Battle of Ap Gu (LZ George) 1 April 1967

By the third week of March 1967, the new II Field Force commander, Lt. Gen. Bruce Palmer, Jr. (who had commanded the 16th Infantry Regiment in 1954-55) had determined that the S&D efforts in the southeastern area of War Zone C were futile and was on the verge of abandoning them when new intelligence indicated that the 271st Regiment was moving toward Katum. The VC unit was traveling so fast that it dodged the 196th Infantry Brigade’s effort to intercept it, and continued eastward to attack FSB CHARLIE at Sroc Con Trang.

Meanwhile, Col. James A. Grimsley, Jr., commanding the 2nd Brigade, also sought to bring the 271st to battle. On 30 March, he sent the Blue Spaders of the 1st Battalion, 26th Infantry, commanded by Lt. Col. Alexander Haig, into LZ GEORGE in an effort to locate the elusive prey. LZ GEORGE was a dried-up swamp located about two kilometers west of the hamlet of Ap Gu and one kilometer north of Route 246. The area was relatively open, tall grass, and surrounded by jungle. On arrival, Haig had his men cloverleaf around the area but made no contact. The battalion dug in along a 360 degree NDP on the LZ that night.

The following day, the 1-26 conducted sweeps in all directions from the LZ. Probing about 800 meters north of GEORGE, the recon platoon ran into the 2nd Battalion, 70th Guards Regiment. Company B moved to help the beleaguered scouts but was also pinned down. Haig soon had a full-blown firefight on his hands, but he was finally able to disengage about 1700 and returned all elements to LZ GEORGE. There, his battalion reoccupied fighting positions they had previously prepared and waited for reinforcements. The reinforcements came in the way of the 1st Battalion, 16th Infantry .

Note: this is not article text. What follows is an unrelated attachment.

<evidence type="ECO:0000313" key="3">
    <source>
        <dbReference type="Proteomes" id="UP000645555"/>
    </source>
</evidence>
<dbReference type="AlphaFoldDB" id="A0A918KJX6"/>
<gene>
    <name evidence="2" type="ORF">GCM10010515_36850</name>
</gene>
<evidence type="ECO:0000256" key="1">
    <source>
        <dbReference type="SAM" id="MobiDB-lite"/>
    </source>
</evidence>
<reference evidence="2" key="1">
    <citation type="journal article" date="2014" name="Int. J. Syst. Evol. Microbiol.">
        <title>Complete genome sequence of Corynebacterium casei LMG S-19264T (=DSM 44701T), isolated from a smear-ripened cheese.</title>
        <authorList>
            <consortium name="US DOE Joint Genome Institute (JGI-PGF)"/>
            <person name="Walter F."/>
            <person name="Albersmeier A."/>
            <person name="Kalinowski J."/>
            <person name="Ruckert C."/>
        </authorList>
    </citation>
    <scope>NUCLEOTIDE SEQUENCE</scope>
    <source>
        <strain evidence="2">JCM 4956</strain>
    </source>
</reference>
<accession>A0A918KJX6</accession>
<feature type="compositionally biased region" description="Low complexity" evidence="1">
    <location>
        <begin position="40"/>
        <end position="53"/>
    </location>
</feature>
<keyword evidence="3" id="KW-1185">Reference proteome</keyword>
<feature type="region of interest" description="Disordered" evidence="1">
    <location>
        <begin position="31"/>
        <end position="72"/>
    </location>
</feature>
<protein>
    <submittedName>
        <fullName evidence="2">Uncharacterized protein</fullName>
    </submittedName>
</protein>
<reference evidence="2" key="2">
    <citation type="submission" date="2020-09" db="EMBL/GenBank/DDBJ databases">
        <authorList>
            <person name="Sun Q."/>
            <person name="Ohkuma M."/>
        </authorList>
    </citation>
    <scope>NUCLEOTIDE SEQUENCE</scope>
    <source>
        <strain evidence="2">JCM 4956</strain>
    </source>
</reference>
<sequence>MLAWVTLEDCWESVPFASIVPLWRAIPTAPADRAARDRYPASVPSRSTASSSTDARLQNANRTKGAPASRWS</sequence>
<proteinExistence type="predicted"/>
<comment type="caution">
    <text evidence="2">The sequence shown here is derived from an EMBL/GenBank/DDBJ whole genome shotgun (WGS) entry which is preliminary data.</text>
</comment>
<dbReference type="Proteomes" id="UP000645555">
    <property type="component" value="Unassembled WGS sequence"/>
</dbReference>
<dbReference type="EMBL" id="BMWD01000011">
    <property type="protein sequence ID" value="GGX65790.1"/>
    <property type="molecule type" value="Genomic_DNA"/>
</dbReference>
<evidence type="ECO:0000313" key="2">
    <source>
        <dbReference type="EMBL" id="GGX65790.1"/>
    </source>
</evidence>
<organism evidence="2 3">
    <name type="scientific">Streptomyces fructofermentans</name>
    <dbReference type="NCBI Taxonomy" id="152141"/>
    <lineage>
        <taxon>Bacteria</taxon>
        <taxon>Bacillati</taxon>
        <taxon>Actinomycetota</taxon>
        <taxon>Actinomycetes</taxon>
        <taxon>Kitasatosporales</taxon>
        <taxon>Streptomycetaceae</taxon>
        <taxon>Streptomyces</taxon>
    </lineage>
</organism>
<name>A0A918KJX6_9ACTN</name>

On loan to Grimsley from the 3rd Brigade, the Rangers came into LZ GEORGE about 1500 that afternoon against a VC force overwatching the LZ. After an aggressive sweep and a short, but fierce, firefight, the Rangers drove the enemy force off, then prepared a 360-degree defensive perimeter just to the northwest of 1-26’s original NDP. That evening, both battalions were in strong defensive positions using the newly developed “Dupuy Bunker” that is now the standard fighting position of the US Army.

After detecting the Blue Spaders’” presence, COSVN redirected the 271st Regiment to attack LZ GEORGE in coordination with the 70th Guards. About 0500 on 31 March, enemy mortar gunners began firing registration rounds in preparation for a major attack. By 0515, over 500 60-mm, 82-mm, and 120-mm mortar rounds had had fell in the areas of both battalions but no one was killed, thanks to the new bunkers. Immediately on the heels of the barrage came the ground attack, the 271st hitting the Blue Spaders and the 70th Guards assaulting the Rangers.

Within minutes, Haig’s line had been penetrated by the VC main attack in the C Company sector. Soon, the enemy was entering bunkers in the B Company sector as well, but the troops broke the attack, then assisted C Company and the recon platoon to form a new line. Meanwhile, the troops of 1-16 IN to the northwest successfully held the 70th Guards at bay. The Rangers deadly fire cut down dozens of VC assault troops as they attempted to hit the battalion perimeter and flank the 1-26’s position.

At first light, the Air Force joined the fight with CBU munitions. The air strikes, coupled with artillery support from FSB THRUST to the southeast, pounded the enemy formations. Soon helicopter gunships joined in, and the VC began to break contact. By 0800, the attack was broken. The Rangers were soon out of their holes and joined the newly arrived 1st Battalion, 2nd Infantry, in what turned out to be an unproductive pursuit of the battered VC units. A subsequent sweep of the battalion defensive perimeters revealed 609 dead VC. This was accomplished at a total cost of seventeen KIA from the two US battalions. Ap Gu was the biggest single victory of Operation JUNCTION CITY. The Battle of Ap Gu also proved to be the last significant contact for any units involved in the operation and by mid-April all 1st Division units had returned to their respective base camps.